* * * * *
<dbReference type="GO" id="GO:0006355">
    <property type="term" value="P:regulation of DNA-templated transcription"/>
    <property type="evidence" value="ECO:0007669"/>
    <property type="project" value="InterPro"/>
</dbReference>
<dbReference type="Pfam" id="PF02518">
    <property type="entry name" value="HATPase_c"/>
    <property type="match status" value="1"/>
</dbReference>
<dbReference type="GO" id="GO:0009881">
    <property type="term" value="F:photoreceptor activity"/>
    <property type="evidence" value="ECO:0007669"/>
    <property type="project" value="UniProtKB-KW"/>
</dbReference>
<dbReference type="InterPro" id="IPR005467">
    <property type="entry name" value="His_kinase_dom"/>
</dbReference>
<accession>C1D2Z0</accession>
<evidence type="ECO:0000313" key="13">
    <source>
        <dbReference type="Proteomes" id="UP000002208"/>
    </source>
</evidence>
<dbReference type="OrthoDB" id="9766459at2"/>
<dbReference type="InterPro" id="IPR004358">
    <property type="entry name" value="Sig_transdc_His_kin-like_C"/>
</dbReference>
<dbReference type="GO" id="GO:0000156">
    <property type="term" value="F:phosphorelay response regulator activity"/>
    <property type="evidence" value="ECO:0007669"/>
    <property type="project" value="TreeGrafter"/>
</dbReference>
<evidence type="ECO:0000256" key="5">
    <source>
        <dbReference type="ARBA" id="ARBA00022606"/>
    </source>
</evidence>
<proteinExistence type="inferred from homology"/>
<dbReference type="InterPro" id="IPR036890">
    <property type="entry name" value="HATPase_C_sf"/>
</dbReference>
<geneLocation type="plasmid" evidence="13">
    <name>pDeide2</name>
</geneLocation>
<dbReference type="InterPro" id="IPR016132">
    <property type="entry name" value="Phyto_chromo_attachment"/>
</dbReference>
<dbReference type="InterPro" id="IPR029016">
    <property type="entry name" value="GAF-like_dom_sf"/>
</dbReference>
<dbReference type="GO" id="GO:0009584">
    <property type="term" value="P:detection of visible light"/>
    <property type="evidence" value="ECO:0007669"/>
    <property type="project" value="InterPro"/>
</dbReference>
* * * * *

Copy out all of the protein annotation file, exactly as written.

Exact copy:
<dbReference type="GO" id="GO:0006355">
    <property type="term" value="P:regulation of DNA-templated transcription"/>
    <property type="evidence" value="ECO:0007669"/>
    <property type="project" value="InterPro"/>
</dbReference>
<dbReference type="Pfam" id="PF02518">
    <property type="entry name" value="HATPase_c"/>
    <property type="match status" value="1"/>
</dbReference>
<dbReference type="GO" id="GO:0009881">
    <property type="term" value="F:photoreceptor activity"/>
    <property type="evidence" value="ECO:0007669"/>
    <property type="project" value="UniProtKB-KW"/>
</dbReference>
<dbReference type="InterPro" id="IPR005467">
    <property type="entry name" value="His_kinase_dom"/>
</dbReference>
<accession>C1D2Z0</accession>
<evidence type="ECO:0000313" key="13">
    <source>
        <dbReference type="Proteomes" id="UP000002208"/>
    </source>
</evidence>
<dbReference type="OrthoDB" id="9766459at2"/>
<dbReference type="InterPro" id="IPR004358">
    <property type="entry name" value="Sig_transdc_His_kin-like_C"/>
</dbReference>
<dbReference type="GO" id="GO:0000156">
    <property type="term" value="F:phosphorelay response regulator activity"/>
    <property type="evidence" value="ECO:0007669"/>
    <property type="project" value="TreeGrafter"/>
</dbReference>
<evidence type="ECO:0000256" key="5">
    <source>
        <dbReference type="ARBA" id="ARBA00022606"/>
    </source>
</evidence>
<proteinExistence type="inferred from homology"/>
<dbReference type="InterPro" id="IPR036890">
    <property type="entry name" value="HATPase_C_sf"/>
</dbReference>
<geneLocation type="plasmid" evidence="13">
    <name>pDeide2</name>
</geneLocation>
<dbReference type="InterPro" id="IPR016132">
    <property type="entry name" value="Phyto_chromo_attachment"/>
</dbReference>
<dbReference type="InterPro" id="IPR029016">
    <property type="entry name" value="GAF-like_dom_sf"/>
</dbReference>
<dbReference type="GO" id="GO:0009584">
    <property type="term" value="P:detection of visible light"/>
    <property type="evidence" value="ECO:0007669"/>
    <property type="project" value="InterPro"/>
</dbReference>